The decision to leave Maine is always a tough one, because weâ€™re always doing so much there. Our friends are there, folks come by the shop all day long, the beautiful fall weather is on now and of course thereâ€™s all the boards weâ€™re working on. But flying out west to the Sacred Craft show was worth the trip â€“ worth the risk of schlepping hundreds of pounds of boards and booth dressings and miscellaneous schwag through homeland security, worth getting lost in the no-manâ€™s land of malls and desert south of Ventura, even worth the time away from the shop.
Sacred Craft is about the boards and the board builders, shapers, glassers and fin foilers. It celebrates the tradition of hand-made surfboards and we were lucky to have a chance to meet many of the legends of the craft there.
One thing that surprised us was all the wood boards at the show. There were standout craftsmen like Tom Wegener and John Cherry who have been working in wood just about forever. Their work is masterful and it was great to meet them and look at their boards first-hand. But there were also some new explorers in the world of sustainable board building which was great to see. They’re thinking about all sorts of ways to make surfboards impact the environment less. Overall, signs at Sacred Craft point to more wood boards in every line-up. Awesome.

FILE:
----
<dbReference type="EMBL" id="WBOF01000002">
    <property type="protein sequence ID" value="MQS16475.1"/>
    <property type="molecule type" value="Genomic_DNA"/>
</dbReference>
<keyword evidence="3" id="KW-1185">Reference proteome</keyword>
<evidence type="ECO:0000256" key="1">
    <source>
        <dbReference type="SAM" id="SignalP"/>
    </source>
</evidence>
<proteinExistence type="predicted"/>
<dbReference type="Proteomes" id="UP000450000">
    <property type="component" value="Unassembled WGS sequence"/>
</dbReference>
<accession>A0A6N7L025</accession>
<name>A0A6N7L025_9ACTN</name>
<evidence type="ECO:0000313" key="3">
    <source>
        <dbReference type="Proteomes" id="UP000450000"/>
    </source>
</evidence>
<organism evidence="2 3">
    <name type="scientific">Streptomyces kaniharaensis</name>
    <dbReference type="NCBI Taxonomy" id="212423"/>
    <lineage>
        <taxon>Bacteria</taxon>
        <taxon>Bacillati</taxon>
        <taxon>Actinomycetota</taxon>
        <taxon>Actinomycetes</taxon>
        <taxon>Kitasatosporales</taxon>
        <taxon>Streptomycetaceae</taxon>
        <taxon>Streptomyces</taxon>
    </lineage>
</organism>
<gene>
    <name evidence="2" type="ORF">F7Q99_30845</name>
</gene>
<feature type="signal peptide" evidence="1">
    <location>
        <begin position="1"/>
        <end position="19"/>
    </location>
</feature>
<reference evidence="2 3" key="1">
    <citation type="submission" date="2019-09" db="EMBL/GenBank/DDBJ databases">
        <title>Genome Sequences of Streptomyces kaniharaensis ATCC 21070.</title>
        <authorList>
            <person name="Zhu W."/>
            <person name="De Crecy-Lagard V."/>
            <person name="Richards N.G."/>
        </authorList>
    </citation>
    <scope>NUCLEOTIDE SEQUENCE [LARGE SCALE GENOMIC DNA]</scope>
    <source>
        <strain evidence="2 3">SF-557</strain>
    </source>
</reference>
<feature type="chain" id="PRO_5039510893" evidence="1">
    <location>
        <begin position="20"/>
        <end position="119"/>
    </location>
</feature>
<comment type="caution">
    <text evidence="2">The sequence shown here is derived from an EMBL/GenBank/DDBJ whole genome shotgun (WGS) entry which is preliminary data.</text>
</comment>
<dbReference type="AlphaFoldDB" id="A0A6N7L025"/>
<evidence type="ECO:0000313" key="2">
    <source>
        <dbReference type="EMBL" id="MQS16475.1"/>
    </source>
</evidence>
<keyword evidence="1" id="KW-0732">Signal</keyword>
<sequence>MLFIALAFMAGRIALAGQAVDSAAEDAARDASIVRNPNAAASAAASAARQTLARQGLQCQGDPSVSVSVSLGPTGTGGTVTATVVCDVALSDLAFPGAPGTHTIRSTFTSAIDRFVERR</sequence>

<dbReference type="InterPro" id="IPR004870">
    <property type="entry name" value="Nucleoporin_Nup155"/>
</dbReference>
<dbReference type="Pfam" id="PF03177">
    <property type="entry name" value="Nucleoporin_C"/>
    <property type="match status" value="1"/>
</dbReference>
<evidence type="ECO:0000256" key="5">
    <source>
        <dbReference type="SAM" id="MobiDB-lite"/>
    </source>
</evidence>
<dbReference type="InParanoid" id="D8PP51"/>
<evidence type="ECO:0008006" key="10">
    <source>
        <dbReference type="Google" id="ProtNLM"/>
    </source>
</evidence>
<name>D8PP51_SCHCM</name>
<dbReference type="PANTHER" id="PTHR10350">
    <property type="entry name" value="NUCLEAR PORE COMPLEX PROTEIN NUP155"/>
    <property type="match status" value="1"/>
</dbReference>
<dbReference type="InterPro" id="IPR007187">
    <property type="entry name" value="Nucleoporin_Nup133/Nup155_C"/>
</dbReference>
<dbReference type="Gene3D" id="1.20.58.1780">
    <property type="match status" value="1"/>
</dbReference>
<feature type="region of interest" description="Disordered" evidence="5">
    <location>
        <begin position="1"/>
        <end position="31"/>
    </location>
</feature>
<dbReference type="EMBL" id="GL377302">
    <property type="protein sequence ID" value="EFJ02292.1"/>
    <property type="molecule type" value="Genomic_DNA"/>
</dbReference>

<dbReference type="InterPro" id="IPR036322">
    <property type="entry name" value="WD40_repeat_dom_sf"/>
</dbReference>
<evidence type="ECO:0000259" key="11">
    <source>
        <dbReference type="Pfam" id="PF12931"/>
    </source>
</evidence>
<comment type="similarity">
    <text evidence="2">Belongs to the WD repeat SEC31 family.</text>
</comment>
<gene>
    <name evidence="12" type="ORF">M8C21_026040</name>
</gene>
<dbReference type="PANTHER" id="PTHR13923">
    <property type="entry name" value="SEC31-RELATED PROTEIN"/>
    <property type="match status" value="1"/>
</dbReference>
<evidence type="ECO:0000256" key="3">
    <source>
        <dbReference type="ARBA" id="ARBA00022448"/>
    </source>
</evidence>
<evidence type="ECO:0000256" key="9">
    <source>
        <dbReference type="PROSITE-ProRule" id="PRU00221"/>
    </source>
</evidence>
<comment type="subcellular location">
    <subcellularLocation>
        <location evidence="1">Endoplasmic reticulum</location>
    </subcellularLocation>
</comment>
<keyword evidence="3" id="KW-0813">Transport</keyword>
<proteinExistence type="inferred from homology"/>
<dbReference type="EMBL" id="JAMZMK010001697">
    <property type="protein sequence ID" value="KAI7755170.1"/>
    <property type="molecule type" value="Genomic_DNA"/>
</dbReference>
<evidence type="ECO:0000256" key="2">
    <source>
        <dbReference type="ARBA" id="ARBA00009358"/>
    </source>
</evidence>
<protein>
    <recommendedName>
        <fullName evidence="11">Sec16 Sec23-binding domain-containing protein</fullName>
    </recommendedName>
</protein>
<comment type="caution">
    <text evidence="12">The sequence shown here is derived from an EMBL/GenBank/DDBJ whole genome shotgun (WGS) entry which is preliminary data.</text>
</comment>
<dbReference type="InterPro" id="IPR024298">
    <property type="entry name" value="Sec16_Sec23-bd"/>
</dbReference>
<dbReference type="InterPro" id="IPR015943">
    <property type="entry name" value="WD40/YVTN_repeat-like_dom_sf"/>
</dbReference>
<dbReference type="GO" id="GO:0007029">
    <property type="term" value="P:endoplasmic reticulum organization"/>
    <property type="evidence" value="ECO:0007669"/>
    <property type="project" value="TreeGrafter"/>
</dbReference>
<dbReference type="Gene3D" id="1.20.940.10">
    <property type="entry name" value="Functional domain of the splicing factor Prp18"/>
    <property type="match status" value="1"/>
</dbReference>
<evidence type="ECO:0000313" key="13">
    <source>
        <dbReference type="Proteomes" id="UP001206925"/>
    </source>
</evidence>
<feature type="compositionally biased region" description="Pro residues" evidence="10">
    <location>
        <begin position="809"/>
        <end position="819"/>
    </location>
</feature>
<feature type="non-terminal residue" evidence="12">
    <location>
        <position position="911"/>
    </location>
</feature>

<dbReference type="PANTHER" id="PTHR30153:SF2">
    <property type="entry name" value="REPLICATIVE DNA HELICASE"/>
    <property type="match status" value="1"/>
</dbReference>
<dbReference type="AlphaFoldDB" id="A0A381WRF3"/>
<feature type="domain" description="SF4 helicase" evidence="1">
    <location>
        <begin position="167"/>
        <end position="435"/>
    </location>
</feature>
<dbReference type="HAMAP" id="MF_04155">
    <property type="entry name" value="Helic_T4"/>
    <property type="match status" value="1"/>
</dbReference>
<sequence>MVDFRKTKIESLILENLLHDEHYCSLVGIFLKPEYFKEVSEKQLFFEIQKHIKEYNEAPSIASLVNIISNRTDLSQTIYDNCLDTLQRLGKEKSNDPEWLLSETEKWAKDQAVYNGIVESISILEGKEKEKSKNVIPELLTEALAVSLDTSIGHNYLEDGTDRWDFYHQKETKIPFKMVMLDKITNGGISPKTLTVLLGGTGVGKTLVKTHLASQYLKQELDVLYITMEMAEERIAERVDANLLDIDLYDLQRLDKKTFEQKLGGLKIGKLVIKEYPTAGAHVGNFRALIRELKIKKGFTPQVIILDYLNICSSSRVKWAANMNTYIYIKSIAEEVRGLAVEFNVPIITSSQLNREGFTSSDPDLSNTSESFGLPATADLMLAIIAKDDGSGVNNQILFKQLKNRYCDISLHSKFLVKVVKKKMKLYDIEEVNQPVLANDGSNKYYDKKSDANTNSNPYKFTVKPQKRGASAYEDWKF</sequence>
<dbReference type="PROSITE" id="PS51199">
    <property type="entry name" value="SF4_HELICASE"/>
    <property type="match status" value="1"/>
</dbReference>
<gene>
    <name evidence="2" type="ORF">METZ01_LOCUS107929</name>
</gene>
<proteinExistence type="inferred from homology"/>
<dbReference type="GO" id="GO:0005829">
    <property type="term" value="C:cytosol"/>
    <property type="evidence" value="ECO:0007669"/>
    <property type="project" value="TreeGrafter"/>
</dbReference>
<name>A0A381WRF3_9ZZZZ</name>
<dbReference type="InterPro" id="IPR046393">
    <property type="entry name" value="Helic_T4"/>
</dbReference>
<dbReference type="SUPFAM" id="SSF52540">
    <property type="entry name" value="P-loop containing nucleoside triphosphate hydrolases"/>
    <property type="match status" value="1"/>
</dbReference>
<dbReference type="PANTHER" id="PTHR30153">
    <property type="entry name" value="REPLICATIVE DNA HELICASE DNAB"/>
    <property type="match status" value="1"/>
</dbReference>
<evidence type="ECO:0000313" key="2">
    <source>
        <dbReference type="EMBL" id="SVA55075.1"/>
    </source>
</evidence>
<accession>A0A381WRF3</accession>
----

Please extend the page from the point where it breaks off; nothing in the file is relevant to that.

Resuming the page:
As usual kit-builders aplenty stopped by the booth to talk about their projects, ask questions and groove on the finished boards that we brought with us. We also had on hand two Grain boards loaned by the Wetsand shop in Ventura . The curious or those in the market for great looking Grain boards â€“ a 6-0 Wherry by John or a tricked-out Root by Randy – should stop by this terrific shop for a look. The place is first-rate, with plenty of really great boards to check out.
The fabled Santa Ana winds that were ruining the surf all week had pushed one of the infamous SoCal wildfires across the highway to close it down as we were rolling south to Moonlight Glassing late in the trip. We regretted that the fire helped keep us from making it down to visit our instant friends there, Peter and Sally St. Pierre. Moonlight is the ultimate glassing shop, with years of experience at putting on some of the best glass in the biz. Theyâ€™re super-nice too and will do polyester resin glassing on home-built boards as well.
We did have time to visit the welcoming crew at Channel Islands Surfboards though â€“ just a few minutes too late to be part of a surprise party they threw for Kelly Slater to congratulate him on his ninth(!) world title. Having a chance to talk with uber-shaper Al Merrick about their hi-tech production facility and his personal pet project, an agave/redwood gun, was a standout treat. It was almost funny to be in their small warehouse surrounded by foam that was hanging or racked pretty much everywhere and to see five guys all clustered around the only wood board in the place. Pure coincidence had Rob Machado there at the same time, and briefly meeting him reminded us of our admiration for his pure, easy vibe and his dedication to environmental responsibility.
Honestly, this post could go on and on with all the great people we met, friends we were able to reconnect with, and great stuff we were able to put together that should keep firing people up about the possibilities of surfing wood. But this needs to be wrapped up, so weâ€™ll post some more news from the trip later.